Predicting project success from the very beginning.
Why do some teams continuously achieve much more than other teams? Of course they are real teams with mutual trust between everybody and they are composed by a bunch of high performers. If you have such a team, fantastic, just be grateful and move on.
But such stellar teams are usually of short supply. Especially in the project world you are usually confronted with a very different situation. For each you project a new team gets put together which usually has never worked in this constellation. It’s very typical that project teams are composed by people of different backgrounds, from different functional areas and with different cultural values and beliefs. And even their allocated time to the projects varies a lot, from full time project members to “2 hours a week” participants.
Due to this projects are a quite difficult thing as your challenge is to deliver an important change into your company, competing against a tough time target from moment zero, with a bunch of people who rarely know each other, much less being the high-performance-problem-solving-monster-team you might need.
Although that all projects share this kind of difficulty it’s interesting to see that often it’s easy to predict success of such a team from the very beginning. But how to predict success? What are the elements you should focus on when putting a new team together for an important project that needs to succeed?
Here comes the triangle into play, for successfully executing a project your team needs a 2 of 3 in skillset coverage.
There are 3 fundamental skills you team should possess. For a team to win the race against the deadline you need a healthy combination of
- Business knowledge,
- Technology knowledge
- Project Management knowledge
Usually the members of your project team can be mapped to at least one of those categories. Some people have the ability to cover even multiple categories of the skillset triangle, these people are pure gold to your project success.
Interestingly in my experience teams can compensate weaknesses to a certain level. If your teams shows a weakness in one of the 3 skill categories it can still be perfectly successful, but if 2 categories or all three show weaknesses you have no chance of success.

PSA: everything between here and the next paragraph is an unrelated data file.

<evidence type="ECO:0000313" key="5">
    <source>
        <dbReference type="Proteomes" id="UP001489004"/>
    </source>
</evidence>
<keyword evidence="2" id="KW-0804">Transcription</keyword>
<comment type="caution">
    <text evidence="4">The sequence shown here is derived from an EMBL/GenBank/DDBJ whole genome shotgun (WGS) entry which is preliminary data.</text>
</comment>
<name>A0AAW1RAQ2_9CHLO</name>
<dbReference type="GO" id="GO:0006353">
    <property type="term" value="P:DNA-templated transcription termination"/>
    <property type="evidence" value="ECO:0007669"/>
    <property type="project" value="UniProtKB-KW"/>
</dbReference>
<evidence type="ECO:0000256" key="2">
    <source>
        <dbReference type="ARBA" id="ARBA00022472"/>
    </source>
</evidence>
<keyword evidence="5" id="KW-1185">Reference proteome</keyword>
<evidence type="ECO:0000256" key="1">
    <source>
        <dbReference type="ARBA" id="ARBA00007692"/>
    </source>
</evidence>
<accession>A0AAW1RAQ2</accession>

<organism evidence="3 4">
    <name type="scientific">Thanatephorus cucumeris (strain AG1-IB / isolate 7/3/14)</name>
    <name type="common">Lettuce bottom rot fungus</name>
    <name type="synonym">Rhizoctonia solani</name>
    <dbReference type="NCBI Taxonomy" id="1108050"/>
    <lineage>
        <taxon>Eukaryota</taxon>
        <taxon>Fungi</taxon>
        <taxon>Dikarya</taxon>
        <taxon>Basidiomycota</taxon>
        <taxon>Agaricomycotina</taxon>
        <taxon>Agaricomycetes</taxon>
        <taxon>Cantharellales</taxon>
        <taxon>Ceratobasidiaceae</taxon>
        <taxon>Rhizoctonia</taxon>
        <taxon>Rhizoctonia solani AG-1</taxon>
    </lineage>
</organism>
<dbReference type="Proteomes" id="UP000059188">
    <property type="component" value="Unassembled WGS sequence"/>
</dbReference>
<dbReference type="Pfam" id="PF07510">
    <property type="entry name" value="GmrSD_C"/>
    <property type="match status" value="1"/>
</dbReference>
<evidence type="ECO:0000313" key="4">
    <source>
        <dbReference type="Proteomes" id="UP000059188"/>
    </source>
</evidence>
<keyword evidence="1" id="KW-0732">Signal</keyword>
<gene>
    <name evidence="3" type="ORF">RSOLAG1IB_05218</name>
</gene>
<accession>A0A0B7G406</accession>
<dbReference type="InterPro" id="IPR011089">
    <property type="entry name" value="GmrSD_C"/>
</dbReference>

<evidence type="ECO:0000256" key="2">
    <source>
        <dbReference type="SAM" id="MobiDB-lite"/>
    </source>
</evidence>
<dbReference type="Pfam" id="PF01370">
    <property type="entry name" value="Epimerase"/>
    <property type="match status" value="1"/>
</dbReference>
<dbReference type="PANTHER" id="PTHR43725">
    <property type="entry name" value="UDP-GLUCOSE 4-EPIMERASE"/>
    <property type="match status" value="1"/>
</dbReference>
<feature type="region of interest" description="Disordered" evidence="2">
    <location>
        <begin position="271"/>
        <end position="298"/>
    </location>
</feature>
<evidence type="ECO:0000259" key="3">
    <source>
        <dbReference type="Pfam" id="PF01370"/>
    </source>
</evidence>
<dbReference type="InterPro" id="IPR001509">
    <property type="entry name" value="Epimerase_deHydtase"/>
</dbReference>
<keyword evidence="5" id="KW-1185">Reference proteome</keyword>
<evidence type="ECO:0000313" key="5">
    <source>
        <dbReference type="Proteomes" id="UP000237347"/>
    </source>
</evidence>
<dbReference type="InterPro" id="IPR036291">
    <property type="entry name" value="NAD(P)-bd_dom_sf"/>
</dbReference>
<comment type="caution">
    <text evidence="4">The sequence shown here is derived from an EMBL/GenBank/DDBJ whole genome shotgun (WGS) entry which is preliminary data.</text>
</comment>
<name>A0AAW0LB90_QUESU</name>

Weakness can be of various nature, but usually they are caused by
- very junior people not having the right experience needed,
- disempowered, disengaged and de-motivated people how either don’t believe in the value of the project or in the way the project is managed
- low-performers in their field of expertise (most typical cause)
You might think, how on earth does a low-performer get into any important project.
The simple reason for this is many organisations lack of focus. By running too many projects in parallel big organisations tend to dilute their project execution capability. As the lack of prioritisation by top management leads to an unhealthy number of parallel execution activities the corresponding project teams get filled with “whomever” is available, even by those increasing productivity when being ill or on holiday 🙂
When acting in the role as manager for a project it’s absolutely crucial to take this rule into consideration when setting up teams. Make sure you think about success prediction when setting up the team. Try to be informed on the capabilities of the employees which are appointed by the functional areas to support your project and carefully try to make sure that at minimum 2 skill categories are covered with solid and strong team participants.
In case you don’t know the persons being appointed to your project make sure that you spend a lot of time with your team members observing their work and behaviour. If you doubt having the right team setup, lacking two or more skill categories, make sure that you come to this conclusion early in the project. Exchanging some of the team members and replacing them to fill your skillset GAP has absolute priority over all other activities.